The British Museum: Many have already commented about the BM’s collection of artifacts and treasures from around the globe. It’s hard not to look at the mummies of ancient Egypt or the Elgin marbles without wondering just how exactly the BM got a hold of them. For its part, the museum seems to take delight in owning a collection that many would not consider rightfully theirs. On the “History of the World in 100 Objects,” I noted the quip the curator made about the “four languages” on the Rosetta Stone (as “Captured by the British Army” appears in English on the side of the artifact). While the BM could just ignore England’s imperial past, it seems to be content with making quips about where these objects came from. Essentially, the museum feels like a chance to show off the spoils of imperialism to rest of the world.
The Victoria and Albert Museum: This museum feels like a massive palace packed with valuables. In keeping with the British Museum, everything is thrown into areas based around vague “themes.” If you want to see jewelry, be prepared for a lot of rooms with a lot of randomly assorted riches. If you seek a certain historical artifact, you can probably find the right room based on the era and location of the piece, but after that you might have some problems as the rooms are randomly set up and gargantuan. Given the opulence of the collection, one cannot help but wonder how in the world the V&A wound up with all this stuff. The riches of imperialism are on full display at the V&A.
The Sir John Soane Museum: If the Victoria and Albert Museum feels like a massive palace packed with valuables obtained through imperialism, the Sir John Soane Museum IS a house packed with valuables obtained through imperialism. The place screams overkill, with walls of paintings that open up to more walls of paintings. I was particularly struck by the ivory chairs from India obtained during the eighteenth century: a very offsetting piece of the collection.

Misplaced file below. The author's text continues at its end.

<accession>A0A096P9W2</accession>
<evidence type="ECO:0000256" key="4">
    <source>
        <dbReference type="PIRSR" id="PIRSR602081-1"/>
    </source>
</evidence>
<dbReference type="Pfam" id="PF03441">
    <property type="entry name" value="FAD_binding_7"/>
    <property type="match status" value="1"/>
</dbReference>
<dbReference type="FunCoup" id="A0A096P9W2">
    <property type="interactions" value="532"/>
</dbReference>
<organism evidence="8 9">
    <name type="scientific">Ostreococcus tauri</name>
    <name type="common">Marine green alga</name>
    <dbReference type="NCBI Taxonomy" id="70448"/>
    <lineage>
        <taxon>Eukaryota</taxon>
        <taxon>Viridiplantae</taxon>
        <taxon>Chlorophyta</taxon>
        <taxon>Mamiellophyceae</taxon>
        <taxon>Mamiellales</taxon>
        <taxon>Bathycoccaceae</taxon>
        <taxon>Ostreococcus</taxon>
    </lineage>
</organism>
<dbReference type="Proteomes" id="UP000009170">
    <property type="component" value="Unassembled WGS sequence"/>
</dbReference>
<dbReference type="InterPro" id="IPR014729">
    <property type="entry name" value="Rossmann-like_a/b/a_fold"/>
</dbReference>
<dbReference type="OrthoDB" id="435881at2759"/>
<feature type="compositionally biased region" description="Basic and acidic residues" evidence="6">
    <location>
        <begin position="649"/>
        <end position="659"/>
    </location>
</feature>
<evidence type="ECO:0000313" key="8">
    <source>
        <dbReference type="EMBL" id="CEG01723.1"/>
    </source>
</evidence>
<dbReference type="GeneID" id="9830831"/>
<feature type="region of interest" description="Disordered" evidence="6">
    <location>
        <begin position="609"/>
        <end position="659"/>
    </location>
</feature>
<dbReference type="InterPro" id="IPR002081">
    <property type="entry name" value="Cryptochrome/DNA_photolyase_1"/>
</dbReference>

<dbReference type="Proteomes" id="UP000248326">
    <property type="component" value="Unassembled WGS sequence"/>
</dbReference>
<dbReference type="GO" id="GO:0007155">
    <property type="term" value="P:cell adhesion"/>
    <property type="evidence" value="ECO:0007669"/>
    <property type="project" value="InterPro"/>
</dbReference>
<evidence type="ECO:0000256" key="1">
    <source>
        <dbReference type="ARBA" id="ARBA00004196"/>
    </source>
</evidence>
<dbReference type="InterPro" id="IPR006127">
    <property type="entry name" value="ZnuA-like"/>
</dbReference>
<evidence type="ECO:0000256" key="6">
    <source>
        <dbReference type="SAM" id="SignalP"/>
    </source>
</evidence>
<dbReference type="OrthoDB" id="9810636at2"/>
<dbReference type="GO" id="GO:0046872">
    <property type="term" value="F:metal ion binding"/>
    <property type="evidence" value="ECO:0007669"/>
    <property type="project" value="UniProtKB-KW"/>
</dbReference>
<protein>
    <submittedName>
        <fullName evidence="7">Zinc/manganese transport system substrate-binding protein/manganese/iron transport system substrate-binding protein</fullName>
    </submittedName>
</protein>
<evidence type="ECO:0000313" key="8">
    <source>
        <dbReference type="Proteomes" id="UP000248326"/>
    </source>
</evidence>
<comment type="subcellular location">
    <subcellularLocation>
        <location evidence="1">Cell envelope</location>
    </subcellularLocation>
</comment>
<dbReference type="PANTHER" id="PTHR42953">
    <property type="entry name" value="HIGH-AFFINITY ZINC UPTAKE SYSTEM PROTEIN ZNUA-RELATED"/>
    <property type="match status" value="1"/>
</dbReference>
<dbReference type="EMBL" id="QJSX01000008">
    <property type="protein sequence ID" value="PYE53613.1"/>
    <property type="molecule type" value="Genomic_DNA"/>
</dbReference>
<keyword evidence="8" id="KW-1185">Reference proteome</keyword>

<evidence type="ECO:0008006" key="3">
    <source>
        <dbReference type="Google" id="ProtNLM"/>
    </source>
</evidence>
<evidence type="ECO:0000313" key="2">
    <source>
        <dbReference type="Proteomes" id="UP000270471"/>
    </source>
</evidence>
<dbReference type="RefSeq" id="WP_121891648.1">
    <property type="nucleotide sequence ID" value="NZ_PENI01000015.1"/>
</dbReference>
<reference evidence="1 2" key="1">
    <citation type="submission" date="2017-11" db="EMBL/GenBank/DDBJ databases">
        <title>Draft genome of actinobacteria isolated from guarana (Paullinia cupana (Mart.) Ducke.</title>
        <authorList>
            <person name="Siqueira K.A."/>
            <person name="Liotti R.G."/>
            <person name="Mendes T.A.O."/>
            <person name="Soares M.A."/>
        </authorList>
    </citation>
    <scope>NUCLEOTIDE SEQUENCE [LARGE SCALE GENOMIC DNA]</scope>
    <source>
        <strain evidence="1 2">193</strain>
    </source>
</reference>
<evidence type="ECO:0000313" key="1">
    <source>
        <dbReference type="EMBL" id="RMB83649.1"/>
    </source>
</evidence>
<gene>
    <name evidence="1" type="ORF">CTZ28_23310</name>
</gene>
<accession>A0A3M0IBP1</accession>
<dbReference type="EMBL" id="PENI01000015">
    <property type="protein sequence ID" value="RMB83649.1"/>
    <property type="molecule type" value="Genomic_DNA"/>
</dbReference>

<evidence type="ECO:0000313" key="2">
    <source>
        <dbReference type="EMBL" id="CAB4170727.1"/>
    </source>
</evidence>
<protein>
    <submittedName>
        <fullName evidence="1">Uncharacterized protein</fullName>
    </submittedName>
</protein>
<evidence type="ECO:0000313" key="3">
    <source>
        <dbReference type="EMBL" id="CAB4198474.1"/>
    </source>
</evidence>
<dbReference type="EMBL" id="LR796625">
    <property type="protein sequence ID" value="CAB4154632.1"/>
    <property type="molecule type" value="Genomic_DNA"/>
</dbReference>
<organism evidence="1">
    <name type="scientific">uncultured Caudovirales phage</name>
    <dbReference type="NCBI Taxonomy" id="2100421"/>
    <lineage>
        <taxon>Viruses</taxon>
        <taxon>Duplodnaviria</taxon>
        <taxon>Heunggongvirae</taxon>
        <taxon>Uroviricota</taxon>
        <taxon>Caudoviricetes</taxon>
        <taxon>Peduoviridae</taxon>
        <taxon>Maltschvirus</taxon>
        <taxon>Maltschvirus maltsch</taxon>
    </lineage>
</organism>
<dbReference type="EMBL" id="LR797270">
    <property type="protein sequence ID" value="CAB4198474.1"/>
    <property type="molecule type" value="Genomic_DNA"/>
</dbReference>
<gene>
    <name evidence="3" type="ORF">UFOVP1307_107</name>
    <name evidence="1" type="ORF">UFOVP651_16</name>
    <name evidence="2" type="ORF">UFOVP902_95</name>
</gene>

Natural History Museum: A few of us went through this museum after visiting the V&A, as the museum originated from the leftover collection at the V&A. While most of what one sees in the museum would not instantly recall British imperialism, some elements of the collection, like precious gems from South Africa, lead one to wonder just exactly how the museum got a hold of these pieces.
National Gallery: I really enjoyed this museum, but it is entirely Western European paintings. Given the Docklands Museum of London’s reference to the beauty of the arts in Africa before imperialism and slavery, why are none of these cultures, or those of the Middle East, represented?
National Portrait Gallery: I won’t go too much into this one, as several of my colleagues have already commented on the National Portrait Gallery’s imperialist nature. There is a stunning lack of racial or economic diversity in the collection, and I think a lot of that is a result of Britain’s imperialist past.
The Imperial War Museum: For a museum with the word “imperial” in the title, this museum actually had some of the least evidence of Britain’s imperial past of any of the places we visited. Only part of one wall was dedicated to all of the events surrounding the colonization of Africa, and I cannot recall any of the exhibits examining the struggles and fights for independence in any other former part of the British Empire. It is almost as if the curators wanted to sweep the entire history of British imperialism under the rug to focus on the glories of WWI and WWII. Based on the exhibits, one could easily come to conclusion that the Britain is embarrassed of its complete history. It was a cool museum, and I loved the section on British espionage (Who can’t love an exhibit that begins with James Bond clips?), but I found the museum incomplete because it ignored England’s imperial past.